REQUEST FOR REGISTRATION: el-katharev (was: Distinguishing Greek and Greek)

John Cowan jcowan at
Wed Mar 16 16:49:39 CET 2005

Michael Everson scripsit:

> >On the other hand defining just el-polyton is not enough. If 
> >el-polyton is defined as a tag, then there is no indication if the 
> >text is written in "katharevousa" or "dimotiki". The differences 
> >between them are too many, not only orthographycally, but in 
> >grammar, in vocabulary and more....
> >
> >Engaging a grammatical editor for polytonic Greek without knowing in 
> >which of the two variants you are working will simply not work.
> That might be an argument for additional tags for those grammatical 
> variants, if it can be demonstrated that there is a need. 
> Orthography, however, can be distinguished by the two tags proposed.

Yannis Haralambous defines six subtypes of Greek orthography:

        Ancient Greek, non-standardized
        Ancient Greek, standardized polytonic
        Katharevousa, standardized polytonic
        Dimotiki, ad hoc transcription
        Dimotiki, standardized polytonic
        Dimotiki, standardized monotonic

In , he gives the following
examples of the last three (I~ = inverted iota with circumflex below):

        Xarh~te neI~ai~s, xarh~te neI~oi` ta` drosera' sas neI~a~ta
        Xarei~te neie's, xarei~te neioi` ta` drosera' sas neia'ta
        Xarei'te nies, xarei'te nioi ta drosera' sas nia'ta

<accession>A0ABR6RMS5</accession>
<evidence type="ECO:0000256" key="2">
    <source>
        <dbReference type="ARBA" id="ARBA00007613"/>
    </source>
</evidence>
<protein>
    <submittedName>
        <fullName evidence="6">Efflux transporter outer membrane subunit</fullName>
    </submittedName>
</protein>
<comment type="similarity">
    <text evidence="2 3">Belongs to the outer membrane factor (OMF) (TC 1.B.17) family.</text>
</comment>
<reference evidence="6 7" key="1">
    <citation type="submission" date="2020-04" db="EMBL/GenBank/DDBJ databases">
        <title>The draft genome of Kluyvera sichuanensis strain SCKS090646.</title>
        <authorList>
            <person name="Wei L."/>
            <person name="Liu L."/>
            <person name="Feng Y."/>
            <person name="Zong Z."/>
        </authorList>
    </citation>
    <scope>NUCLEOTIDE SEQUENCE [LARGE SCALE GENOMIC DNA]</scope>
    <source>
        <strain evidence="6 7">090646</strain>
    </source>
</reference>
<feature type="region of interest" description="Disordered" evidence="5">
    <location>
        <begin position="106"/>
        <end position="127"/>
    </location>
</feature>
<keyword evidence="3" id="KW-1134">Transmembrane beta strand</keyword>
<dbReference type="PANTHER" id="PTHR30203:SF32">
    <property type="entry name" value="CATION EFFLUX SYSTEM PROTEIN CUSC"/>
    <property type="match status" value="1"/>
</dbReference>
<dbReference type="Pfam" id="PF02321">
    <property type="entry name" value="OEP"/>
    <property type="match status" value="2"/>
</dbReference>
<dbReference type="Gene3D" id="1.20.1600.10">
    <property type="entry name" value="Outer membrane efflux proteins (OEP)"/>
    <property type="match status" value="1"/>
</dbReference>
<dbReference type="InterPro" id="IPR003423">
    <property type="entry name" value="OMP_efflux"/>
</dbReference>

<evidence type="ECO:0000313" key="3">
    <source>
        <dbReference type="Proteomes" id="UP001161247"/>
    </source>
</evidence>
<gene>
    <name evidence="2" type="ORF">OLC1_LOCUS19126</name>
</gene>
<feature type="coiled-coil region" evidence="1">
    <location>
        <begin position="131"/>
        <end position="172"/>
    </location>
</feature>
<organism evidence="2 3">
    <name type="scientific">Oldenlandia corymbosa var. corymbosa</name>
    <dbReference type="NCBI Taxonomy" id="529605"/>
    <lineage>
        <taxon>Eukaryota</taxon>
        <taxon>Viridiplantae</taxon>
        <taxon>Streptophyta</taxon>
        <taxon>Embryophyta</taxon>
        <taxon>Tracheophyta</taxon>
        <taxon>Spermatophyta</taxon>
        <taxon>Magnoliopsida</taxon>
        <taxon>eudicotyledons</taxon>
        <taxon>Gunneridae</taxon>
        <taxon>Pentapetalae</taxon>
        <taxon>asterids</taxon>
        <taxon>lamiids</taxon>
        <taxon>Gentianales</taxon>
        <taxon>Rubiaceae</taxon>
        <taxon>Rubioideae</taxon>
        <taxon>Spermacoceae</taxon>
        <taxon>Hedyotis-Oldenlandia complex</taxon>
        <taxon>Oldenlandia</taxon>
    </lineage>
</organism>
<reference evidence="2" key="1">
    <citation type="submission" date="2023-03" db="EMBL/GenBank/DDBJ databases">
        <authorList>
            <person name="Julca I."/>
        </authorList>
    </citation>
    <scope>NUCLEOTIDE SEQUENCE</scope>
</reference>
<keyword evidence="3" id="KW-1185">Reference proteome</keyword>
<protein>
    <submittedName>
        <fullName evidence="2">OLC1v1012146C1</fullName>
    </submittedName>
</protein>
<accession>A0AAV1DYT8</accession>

Now we have no immediate need to deal with non-standardized orthographies,
but there are huge amounts of taggable material from the 19th and 20th
centuries in Katharevousa, all with a fairly standard representation
(though it does change slightly over time, like most written conventions).

I think therefore that we should have an el-* tag for it (el-kathar?
el-katharev?  stupid 8-character limit!).  It is a distinctly separate
variety of the language from either Ancient Greek or Dimotiki, and does
not need a polytonic/monotonic distinction, as it is always polytonic.



   Name of requester          :  John Cowan

   E-mail address of requester:  cowan at

   Tag to be registered       :  el-katharev

   English name of language   :  Katharevousa, Purified Modern Greek

   Native name of language (transcribed into ASCII): ellenika katharevousa

   Reference to published description of the language (book or article):

        Mirambel, Andre. 1939. Precis de grammaire elementaire du grec
        moderne. Paris: Societe d'editions "Les Belles Lettres".

        Mirambel, Andre. 1959. La langue grecque moderne, description et
        analyse. Paris: Librairie C. Klincksieck (Collection Linguistique
        publiee par la Societe de Linguistique de Paris).

   Any other relevant information:

        Katharevousa was developed in the early 19th century as an
        archaicizing form of Modern Greek, as if it had descended
        directly from Ancient Greek with no foreign influences from
        Latin, Italian, or Turkish.  It was the official variety of
        Greek in Greece until 1976.  It is distinct in vocabulary,
        morphosyntax, and orthography from the modern Greek standard.
        It uses the same orthographical conventions as standardized
        Ancient Greek.


What is the sound of Perl?  Is it not the       John Cowan
sound of a [Ww]all that people have stopped     jcowan at
banging their head against?  --Larry  

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